Last week, the New York Times fitness maven Gretchen Reynolds published an article titled “Slow Runners Come Out Ahead,” where she relayed the findings of a paper published this month in the Journal of the American College of Cardiology comparing the mortality rates of joggers and sedentary non-joggers. The former group was subcategorized into light, moderate, and strenuous; hence the title of the JACC paper: “Dose of Jogging and Long-Term Mortality.”
While the study came to the unsurprising conclusion that light and moderate joggers had lower mortality rates than the inactive participants, the shocker was that those who fell into the strenuous category had nothing, longevity-wise, on couch-bound folks. As Reynolds writes:
Plodding joggers tended to live longer than those who ran faster. In fact, the people who jogged most often and at the fastest pace—who were, in effect, runners rather than joggers—did not enjoy much benefit in terms of mortality. In fact, their lifespans tended to be about the same as those who did not exercise at all.
If anything is likely to catch fire on the Internet, it’s the vindication of one’s bad habits. And so last week we were treated to a flurry of headlines announcing the findings of the JACC study, which make the title of Reynolds’s article seem coy in comparison:
Ottawa Citizen: Excessive running could kill you: study
The Sunday Morning Herald: Working out too much as bad as no exercise at all, study says
And, saving the best for last:
You don’t need to be the most skeptical person in the universe to suspect that something may be amiss here. (What, after all, could possibly be as deadly as sitting on the couch?) Interestingly (or ironically?) one of the most pointed criticisms of the study’s “findings” was another Times piece, published the day after the first one. In “No, More Running Probably Isn’t Bad for You,” Justin Wolfers provides a useful reminder that whenever we get bombarded with glib headlines trumpeting the results of the latest study we’d be well advised to look closely at what we can actually glean from the data.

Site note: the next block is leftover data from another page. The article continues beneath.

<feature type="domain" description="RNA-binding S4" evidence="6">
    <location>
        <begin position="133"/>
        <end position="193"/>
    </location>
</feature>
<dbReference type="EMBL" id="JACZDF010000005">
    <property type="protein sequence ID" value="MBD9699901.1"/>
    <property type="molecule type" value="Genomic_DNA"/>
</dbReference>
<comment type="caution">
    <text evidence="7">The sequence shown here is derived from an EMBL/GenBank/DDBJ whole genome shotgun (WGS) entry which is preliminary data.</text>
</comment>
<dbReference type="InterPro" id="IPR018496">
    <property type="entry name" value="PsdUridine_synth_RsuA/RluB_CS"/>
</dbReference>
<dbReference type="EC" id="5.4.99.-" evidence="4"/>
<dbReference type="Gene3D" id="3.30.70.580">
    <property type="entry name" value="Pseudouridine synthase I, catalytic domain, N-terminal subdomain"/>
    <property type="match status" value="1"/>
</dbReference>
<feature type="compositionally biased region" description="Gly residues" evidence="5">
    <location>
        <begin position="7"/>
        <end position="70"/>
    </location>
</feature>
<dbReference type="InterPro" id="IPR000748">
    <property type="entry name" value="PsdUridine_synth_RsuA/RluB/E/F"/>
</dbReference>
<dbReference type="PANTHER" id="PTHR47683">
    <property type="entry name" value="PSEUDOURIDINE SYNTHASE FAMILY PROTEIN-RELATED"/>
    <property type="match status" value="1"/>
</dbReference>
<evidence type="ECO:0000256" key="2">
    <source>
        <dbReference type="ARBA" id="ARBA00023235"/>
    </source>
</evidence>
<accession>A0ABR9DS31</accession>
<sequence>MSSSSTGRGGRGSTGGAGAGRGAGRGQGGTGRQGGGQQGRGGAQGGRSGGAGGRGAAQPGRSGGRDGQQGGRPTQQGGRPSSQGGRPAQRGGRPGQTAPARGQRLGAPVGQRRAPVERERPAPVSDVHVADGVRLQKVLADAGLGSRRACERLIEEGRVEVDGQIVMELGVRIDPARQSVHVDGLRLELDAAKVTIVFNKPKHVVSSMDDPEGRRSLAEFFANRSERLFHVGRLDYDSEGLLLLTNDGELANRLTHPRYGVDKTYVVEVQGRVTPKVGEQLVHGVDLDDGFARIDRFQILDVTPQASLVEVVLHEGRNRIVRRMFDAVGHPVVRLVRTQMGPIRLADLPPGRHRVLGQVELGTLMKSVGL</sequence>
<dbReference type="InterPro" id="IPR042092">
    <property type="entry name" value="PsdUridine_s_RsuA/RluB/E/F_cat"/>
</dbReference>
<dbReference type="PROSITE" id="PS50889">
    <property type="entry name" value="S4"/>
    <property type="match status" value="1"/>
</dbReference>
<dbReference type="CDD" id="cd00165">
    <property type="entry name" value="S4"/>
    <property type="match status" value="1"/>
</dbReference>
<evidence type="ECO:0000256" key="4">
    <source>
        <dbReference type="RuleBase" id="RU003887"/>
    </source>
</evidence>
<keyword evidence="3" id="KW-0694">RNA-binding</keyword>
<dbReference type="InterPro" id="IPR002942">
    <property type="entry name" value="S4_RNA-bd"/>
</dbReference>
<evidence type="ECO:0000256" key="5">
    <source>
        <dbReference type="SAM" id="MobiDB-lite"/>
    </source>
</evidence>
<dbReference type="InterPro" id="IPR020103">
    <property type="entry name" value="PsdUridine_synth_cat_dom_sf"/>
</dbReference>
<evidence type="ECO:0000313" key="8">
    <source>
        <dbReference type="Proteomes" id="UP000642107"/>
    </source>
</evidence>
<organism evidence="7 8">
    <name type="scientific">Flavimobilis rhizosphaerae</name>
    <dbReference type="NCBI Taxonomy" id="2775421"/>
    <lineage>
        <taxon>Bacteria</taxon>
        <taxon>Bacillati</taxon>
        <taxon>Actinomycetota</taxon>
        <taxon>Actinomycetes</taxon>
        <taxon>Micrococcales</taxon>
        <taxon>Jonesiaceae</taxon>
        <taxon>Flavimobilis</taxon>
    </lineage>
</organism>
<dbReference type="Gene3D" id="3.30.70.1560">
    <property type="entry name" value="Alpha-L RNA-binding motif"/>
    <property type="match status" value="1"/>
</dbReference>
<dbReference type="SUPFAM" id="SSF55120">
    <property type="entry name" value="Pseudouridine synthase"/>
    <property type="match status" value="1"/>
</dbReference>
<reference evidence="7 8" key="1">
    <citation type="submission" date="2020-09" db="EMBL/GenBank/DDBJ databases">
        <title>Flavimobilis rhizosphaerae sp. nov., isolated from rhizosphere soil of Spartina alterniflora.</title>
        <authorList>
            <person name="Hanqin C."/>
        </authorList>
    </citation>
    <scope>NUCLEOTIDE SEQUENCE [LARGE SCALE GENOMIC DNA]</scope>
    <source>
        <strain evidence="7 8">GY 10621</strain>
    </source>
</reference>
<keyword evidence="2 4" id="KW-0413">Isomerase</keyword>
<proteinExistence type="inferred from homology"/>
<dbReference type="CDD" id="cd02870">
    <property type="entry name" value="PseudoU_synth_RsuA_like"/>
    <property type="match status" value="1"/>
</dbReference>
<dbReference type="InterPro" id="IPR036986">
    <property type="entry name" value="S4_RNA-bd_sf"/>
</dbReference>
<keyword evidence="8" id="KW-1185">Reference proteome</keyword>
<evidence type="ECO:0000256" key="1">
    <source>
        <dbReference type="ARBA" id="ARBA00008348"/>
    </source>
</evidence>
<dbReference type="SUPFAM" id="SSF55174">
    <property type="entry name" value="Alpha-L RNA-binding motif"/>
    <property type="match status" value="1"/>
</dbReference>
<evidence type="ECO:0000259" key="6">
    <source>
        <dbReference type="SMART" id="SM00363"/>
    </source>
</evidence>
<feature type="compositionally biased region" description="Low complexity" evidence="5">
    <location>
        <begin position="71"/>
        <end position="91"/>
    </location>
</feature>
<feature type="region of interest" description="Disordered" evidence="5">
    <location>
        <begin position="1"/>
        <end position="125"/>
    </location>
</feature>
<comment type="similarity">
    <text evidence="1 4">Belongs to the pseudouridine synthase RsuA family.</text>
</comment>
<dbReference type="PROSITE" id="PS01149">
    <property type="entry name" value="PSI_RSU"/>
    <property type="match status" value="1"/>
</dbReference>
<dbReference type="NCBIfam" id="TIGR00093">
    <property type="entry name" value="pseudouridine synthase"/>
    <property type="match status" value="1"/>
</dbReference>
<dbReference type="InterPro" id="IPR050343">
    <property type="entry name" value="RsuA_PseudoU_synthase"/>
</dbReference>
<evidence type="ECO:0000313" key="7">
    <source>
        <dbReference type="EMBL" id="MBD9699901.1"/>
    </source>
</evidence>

In the case of “Dose of Jogging and Long-Term Mortality,” the answer is: not much. As Wolfers points out, the pool of test subjects for the study was so small that the results don’t really tell us anything.
The researchers asked Danish runners about the speed, frequency, and duration of their workouts, categorizing 878 of them as light, moderate, or strenuous joggers. Ten years later, the researchers checked government records to see how many of them had died. Happily, only 17 had. While this was good news for the surviving runners, it was bad news for the researchers, because 17 was clearly too few deaths to discern whether the risk of death was related to running intensity.
Out of the 878 active subjects, only 40 self-identified as strenuous joggers, of which a grand total of two died over the long-term testing period. This was compared with seven deaths out 576 light joggers and eight deaths out of 262 moderate joggers. Forget that this isn’t enough data to make any grand conclusions about the effect of exercise intensity on projected lifespan—the study didn’t even take the cause of death into consideration.
In other words, if an American version of the study had been conducted during the high-mileage heyday of the ‘70s, and the strenuous group of subjects had included a young Oregonian named Steve Prefontaine, his tragic car crash would have contributed to the statistical “evidence” that too much running is bad for your health.
In fairness to the authors of the JACC study, and Gretchen Reynolds, both acknowledge that further studies are needed to determine whether your Sunday 20-miler might actually be cancelling out the positive effects of running. That’s putting it rather mildly. While it seems logical that there is probably such a thing as too much running, we still have no idea how much that might be. (A useful reference here is an extensive Runner’s World article by Alex Hutchinson.) And, as Justin Wolfers writes, “The study doesn’t change what the weight of the evidence shows: Most Americans need to worry about exercising too little, not too much.”
So keep running ultras if that’s what makes you happy. And if you’re worried that a future, more meticulous study might one day make a stronger case that those excess miles are burning your candle at both ends, bear in mind the words of German poet and novelist Erich Kästner, who once wrote: “Leben ist immer Lebensgefährlich.” Life is always life-threatening.